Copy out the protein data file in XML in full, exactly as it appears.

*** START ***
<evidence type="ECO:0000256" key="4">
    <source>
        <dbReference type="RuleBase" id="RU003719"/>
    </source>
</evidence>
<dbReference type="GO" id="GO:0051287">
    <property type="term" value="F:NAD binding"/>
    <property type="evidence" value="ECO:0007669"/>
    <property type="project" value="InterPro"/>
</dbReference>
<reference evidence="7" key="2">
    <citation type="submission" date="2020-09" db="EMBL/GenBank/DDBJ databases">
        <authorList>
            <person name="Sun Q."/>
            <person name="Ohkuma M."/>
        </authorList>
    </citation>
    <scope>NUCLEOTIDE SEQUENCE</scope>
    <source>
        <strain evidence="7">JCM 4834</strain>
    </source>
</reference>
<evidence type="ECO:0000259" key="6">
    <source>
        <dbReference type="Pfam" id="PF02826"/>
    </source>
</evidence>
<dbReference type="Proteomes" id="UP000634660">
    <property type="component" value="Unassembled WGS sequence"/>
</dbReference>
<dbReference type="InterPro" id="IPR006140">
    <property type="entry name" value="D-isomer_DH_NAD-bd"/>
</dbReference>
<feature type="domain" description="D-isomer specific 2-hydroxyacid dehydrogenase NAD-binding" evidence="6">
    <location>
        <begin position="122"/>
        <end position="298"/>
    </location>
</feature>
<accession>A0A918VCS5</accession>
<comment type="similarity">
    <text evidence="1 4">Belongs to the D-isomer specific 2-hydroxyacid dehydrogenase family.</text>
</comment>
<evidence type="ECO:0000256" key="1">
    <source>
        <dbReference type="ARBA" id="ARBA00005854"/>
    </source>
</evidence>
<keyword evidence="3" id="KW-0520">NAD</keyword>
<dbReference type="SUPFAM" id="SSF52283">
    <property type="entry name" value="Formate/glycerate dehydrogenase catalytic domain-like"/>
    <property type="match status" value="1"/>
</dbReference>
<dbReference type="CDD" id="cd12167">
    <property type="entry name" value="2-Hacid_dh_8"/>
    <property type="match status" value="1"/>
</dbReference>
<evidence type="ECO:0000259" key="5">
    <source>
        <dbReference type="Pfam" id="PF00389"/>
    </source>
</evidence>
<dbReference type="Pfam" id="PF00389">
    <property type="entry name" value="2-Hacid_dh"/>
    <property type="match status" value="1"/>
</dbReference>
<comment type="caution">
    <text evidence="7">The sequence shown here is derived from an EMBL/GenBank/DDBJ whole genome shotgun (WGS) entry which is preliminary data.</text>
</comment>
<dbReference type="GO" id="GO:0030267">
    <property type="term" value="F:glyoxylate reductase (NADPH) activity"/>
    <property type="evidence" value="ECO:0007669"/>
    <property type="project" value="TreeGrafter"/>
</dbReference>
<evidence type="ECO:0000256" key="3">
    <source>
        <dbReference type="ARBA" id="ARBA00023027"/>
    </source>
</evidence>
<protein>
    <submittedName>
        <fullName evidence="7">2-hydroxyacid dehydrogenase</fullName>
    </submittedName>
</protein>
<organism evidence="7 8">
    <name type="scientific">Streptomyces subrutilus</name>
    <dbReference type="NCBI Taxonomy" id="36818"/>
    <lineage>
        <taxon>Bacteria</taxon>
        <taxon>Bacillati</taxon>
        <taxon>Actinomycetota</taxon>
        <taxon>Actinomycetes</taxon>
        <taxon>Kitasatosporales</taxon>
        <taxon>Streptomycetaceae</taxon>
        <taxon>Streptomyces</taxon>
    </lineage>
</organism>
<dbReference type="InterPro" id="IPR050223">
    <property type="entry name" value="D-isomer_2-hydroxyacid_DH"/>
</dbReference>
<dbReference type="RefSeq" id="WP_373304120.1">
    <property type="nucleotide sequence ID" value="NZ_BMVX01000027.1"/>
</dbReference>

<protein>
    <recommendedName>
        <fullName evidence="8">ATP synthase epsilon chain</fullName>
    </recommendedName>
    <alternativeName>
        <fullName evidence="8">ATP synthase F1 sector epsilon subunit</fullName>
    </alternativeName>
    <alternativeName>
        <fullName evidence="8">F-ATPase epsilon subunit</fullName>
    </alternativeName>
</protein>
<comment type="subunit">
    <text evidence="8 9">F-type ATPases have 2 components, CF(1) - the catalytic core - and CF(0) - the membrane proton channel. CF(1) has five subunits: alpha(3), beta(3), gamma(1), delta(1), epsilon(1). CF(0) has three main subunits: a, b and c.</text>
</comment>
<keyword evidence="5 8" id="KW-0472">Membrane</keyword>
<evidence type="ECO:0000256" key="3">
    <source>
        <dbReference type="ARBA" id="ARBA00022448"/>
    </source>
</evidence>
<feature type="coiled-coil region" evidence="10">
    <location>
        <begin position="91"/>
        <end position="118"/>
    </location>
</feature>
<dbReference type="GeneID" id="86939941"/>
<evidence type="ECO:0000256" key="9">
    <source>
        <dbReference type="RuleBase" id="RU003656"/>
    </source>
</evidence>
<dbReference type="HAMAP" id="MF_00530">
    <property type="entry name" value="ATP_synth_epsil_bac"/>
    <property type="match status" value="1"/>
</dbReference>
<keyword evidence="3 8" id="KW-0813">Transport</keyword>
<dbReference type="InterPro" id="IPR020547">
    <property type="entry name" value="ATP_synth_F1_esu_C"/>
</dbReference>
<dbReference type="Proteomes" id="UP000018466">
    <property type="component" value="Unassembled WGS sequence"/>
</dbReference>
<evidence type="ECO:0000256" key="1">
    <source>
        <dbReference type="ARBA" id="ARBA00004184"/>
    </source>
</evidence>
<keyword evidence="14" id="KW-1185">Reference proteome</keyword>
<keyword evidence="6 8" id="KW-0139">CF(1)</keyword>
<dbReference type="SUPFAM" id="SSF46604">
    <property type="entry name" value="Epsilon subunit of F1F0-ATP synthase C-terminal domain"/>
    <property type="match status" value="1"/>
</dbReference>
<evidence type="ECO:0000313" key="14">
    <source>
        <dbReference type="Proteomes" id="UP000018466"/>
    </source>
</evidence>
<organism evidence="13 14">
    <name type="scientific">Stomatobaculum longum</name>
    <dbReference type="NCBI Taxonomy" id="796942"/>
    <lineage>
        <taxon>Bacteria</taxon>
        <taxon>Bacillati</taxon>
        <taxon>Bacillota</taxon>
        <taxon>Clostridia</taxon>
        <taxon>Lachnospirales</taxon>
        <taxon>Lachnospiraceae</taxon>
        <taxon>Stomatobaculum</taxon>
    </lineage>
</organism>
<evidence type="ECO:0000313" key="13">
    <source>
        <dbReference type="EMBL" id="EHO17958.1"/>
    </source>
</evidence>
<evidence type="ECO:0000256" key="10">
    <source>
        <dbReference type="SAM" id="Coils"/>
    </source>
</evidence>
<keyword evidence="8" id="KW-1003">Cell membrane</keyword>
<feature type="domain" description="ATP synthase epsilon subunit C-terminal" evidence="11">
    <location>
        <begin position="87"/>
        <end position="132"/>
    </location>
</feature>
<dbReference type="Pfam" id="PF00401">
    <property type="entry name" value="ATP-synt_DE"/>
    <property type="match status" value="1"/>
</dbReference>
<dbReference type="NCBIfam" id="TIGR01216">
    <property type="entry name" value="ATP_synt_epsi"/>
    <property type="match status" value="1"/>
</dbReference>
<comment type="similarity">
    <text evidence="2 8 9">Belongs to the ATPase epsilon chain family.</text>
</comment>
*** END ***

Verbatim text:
<evidence type="ECO:0000256" key="4">
    <source>
        <dbReference type="RuleBase" id="RU003719"/>
    </source>
</evidence>
<dbReference type="GO" id="GO:0051287">
    <property type="term" value="F:NAD binding"/>
    <property type="evidence" value="ECO:0007669"/>
    <property type="project" value="InterPro"/>
</dbReference>
<reference evidence="7" key="2">
    <citation type="submission" date="2020-09" db="EMBL/GenBank/DDBJ databases">
        <authorList>
            <person name="Sun Q."/>
            <person name="Ohkuma M."/>
        </authorList>
    </citation>
    <scope>NUCLEOTIDE SEQUENCE</scope>
    <source>
        <strain evidence="7">JCM 4834</strain>
    </source>
</reference>
<evidence type="ECO:0000259" key="6">
    <source>
        <dbReference type="Pfam" id="PF02826"/>
    </source>
</evidence>
<dbReference type="Proteomes" id="UP000634660">
    <property type="component" value="Unassembled WGS sequence"/>
</dbReference>
<dbReference type="InterPro" id="IPR006140">
    <property type="entry name" value="D-isomer_DH_NAD-bd"/>
</dbReference>
<feature type="domain" description="D-isomer specific 2-hydroxyacid dehydrogenase NAD-binding" evidence="6">
    <location>
        <begin position="122"/>
        <end position="298"/>
    </location>
</feature>
<accession>A0A918VCS5</accession>
<comment type="similarity">
    <text evidence="1 4">Belongs to the D-isomer specific 2-hydroxyacid dehydrogenase family.</text>
</comment>
<evidence type="ECO:0000256" key="1">
    <source>
        <dbReference type="ARBA" id="ARBA00005854"/>
    </source>
</evidence>
<keyword evidence="3" id="KW-0520">NAD</keyword>
<dbReference type="SUPFAM" id="SSF52283">
    <property type="entry name" value="Formate/glycerate dehydrogenase catalytic domain-like"/>
    <property type="match status" value="1"/>
</dbReference>
<dbReference type="CDD" id="cd12167">
    <property type="entry name" value="2-Hacid_dh_8"/>
    <property type="match status" value="1"/>
</dbReference>
<evidence type="ECO:0000259" key="5">
    <source>
        <dbReference type="Pfam" id="PF00389"/>
    </source>
</evidence>
<dbReference type="Pfam" id="PF00389">
    <property type="entry name" value="2-Hacid_dh"/>
    <property type="match status" value="1"/>
</dbReference>
<comment type="caution">
    <text evidence="7">The sequence shown here is derived from an EMBL/GenBank/DDBJ whole genome shotgun (WGS) entry which is preliminary data.</text>
</comment>
<dbReference type="GO" id="GO:0030267">
    <property type="term" value="F:glyoxylate reductase (NADPH) activity"/>
    <property type="evidence" value="ECO:0007669"/>
    <property type="project" value="TreeGrafter"/>
</dbReference>
<evidence type="ECO:0000256" key="3">
    <source>
        <dbReference type="ARBA" id="ARBA00023027"/>
    </source>
</evidence>
<protein>
    <submittedName>
        <fullName evidence="7">2-hydroxyacid dehydrogenase</fullName>
    </submittedName>
</protein>
<organism evidence="7 8">
    <name type="scientific">Streptomyces subrutilus</name>
    <dbReference type="NCBI Taxonomy" id="36818"/>
    <lineage>
        <taxon>Bacteria</taxon>
        <taxon>Bacillati</taxon>
        <taxon>Actinomycetota</taxon>
        <taxon>Actinomycetes</taxon>
        <taxon>Kitasatosporales</taxon>
        <taxon>Streptomycetaceae</taxon>
        <taxon>Streptomyces</taxon>
    </lineage>
</organism>
<dbReference type="InterPro" id="IPR050223">
    <property type="entry name" value="D-isomer_2-hydroxyacid_DH"/>
</dbReference>
<dbReference type="RefSeq" id="WP_373304120.1">
    <property type="nucleotide sequence ID" value="NZ_BMVX01000027.1"/>
</dbReference>

<protein>
    <recommendedName>
        <fullName evidence="8">ATP synthase epsilon chain</fullName>
    </recommendedName>
    <alternativeName>
        <fullName evidence="8">ATP synthase F1 sector epsilon subunit</fullName>
    </alternativeName>
    <alternativeName>
        <fullName evidence="8">F-ATPase epsilon subunit</fullName>
    </alternativeName>
</protein>
<comment type="subunit">
    <text evidence="8 9">F-type ATPases have 2 components, CF(1) - the catalytic core - and CF(0) - the membrane proton channel. CF(1) has five subunits: alpha(3), beta(3), gamma(1), delta(1), epsilon(1). CF(0) has three main subunits: a, b and c.</text>
</comment>
<keyword evidence="5 8" id="KW-0472">Membrane</keyword>
<evidence type="ECO:0000256" key="3">
    <source>
        <dbReference type="ARBA" id="ARBA00022448"/>
    </source>
</evidence>
<feature type="coiled-coil region" evidence="10">
    <location>
        <begin position="91"/>
        <end position="118"/>
    </location>
</feature>
<dbReference type="GeneID" id="86939941"/>
<evidence type="ECO:0000256" key="9">
    <source>
        <dbReference type="RuleBase" id="RU003656"/>
    </source>
</evidence>
<dbReference type="HAMAP" id="MF_00530">
    <property type="entry name" value="ATP_synth_epsil_bac"/>
    <property type="match status" value="1"/>
</dbReference>
<keyword evidence="3 8" id="KW-0813">Transport</keyword>
<dbReference type="InterPro" id="IPR020547">
    <property type="entry name" value="ATP_synth_F1_esu_C"/>
</dbReference>
<dbReference type="Proteomes" id="UP000018466">
    <property type="component" value="Unassembled WGS sequence"/>
</dbReference>
<evidence type="ECO:0000256" key="1">
    <source>
        <dbReference type="ARBA" id="ARBA00004184"/>
    </source>
</evidence>
<keyword evidence="14" id="KW-1185">Reference proteome</keyword>
<keyword evidence="6 8" id="KW-0139">CF(1)</keyword>
<dbReference type="SUPFAM" id="SSF46604">
    <property type="entry name" value="Epsilon subunit of F1F0-ATP synthase C-terminal domain"/>
    <property type="match status" value="1"/>
</dbReference>
<evidence type="ECO:0000313" key="14">
    <source>
        <dbReference type="Proteomes" id="UP000018466"/>
    </source>
</evidence>
<organism evidence="13 14">
    <name type="scientific">Stomatobaculum longum</name>
    <dbReference type="NCBI Taxonomy" id="796942"/>
    <lineage>
        <taxon>Bacteria</taxon>
        <taxon>Bacillati</taxon>
        <taxon>Bacillota</taxon>
        <taxon>Clostridia</taxon>
        <taxon>Lachnospirales</taxon>
        <taxon>Lachnospiraceae</taxon>
        <taxon>Stomatobaculum</taxon>
    </lineage>
</organism>
<evidence type="ECO:0000313" key="13">
    <source>
        <dbReference type="EMBL" id="EHO17958.1"/>
    </source>
</evidence>
<evidence type="ECO:0000256" key="10">
    <source>
        <dbReference type="SAM" id="Coils"/>
    </source>
</evidence>
<keyword evidence="8" id="KW-1003">Cell membrane</keyword>
<feature type="domain" description="ATP synthase epsilon subunit C-terminal" evidence="11">
    <location>
        <begin position="87"/>
        <end position="132"/>
    </location>
</feature>
<dbReference type="Pfam" id="PF00401">
    <property type="entry name" value="ATP-synt_DE"/>
    <property type="match status" value="1"/>
</dbReference>
<dbReference type="NCBIfam" id="TIGR01216">
    <property type="entry name" value="ATP_synt_epsi"/>
    <property type="match status" value="1"/>
</dbReference>
<comment type="similarity">
    <text evidence="2 8 9">Belongs to the ATPase epsilon chain family.</text>
</comment>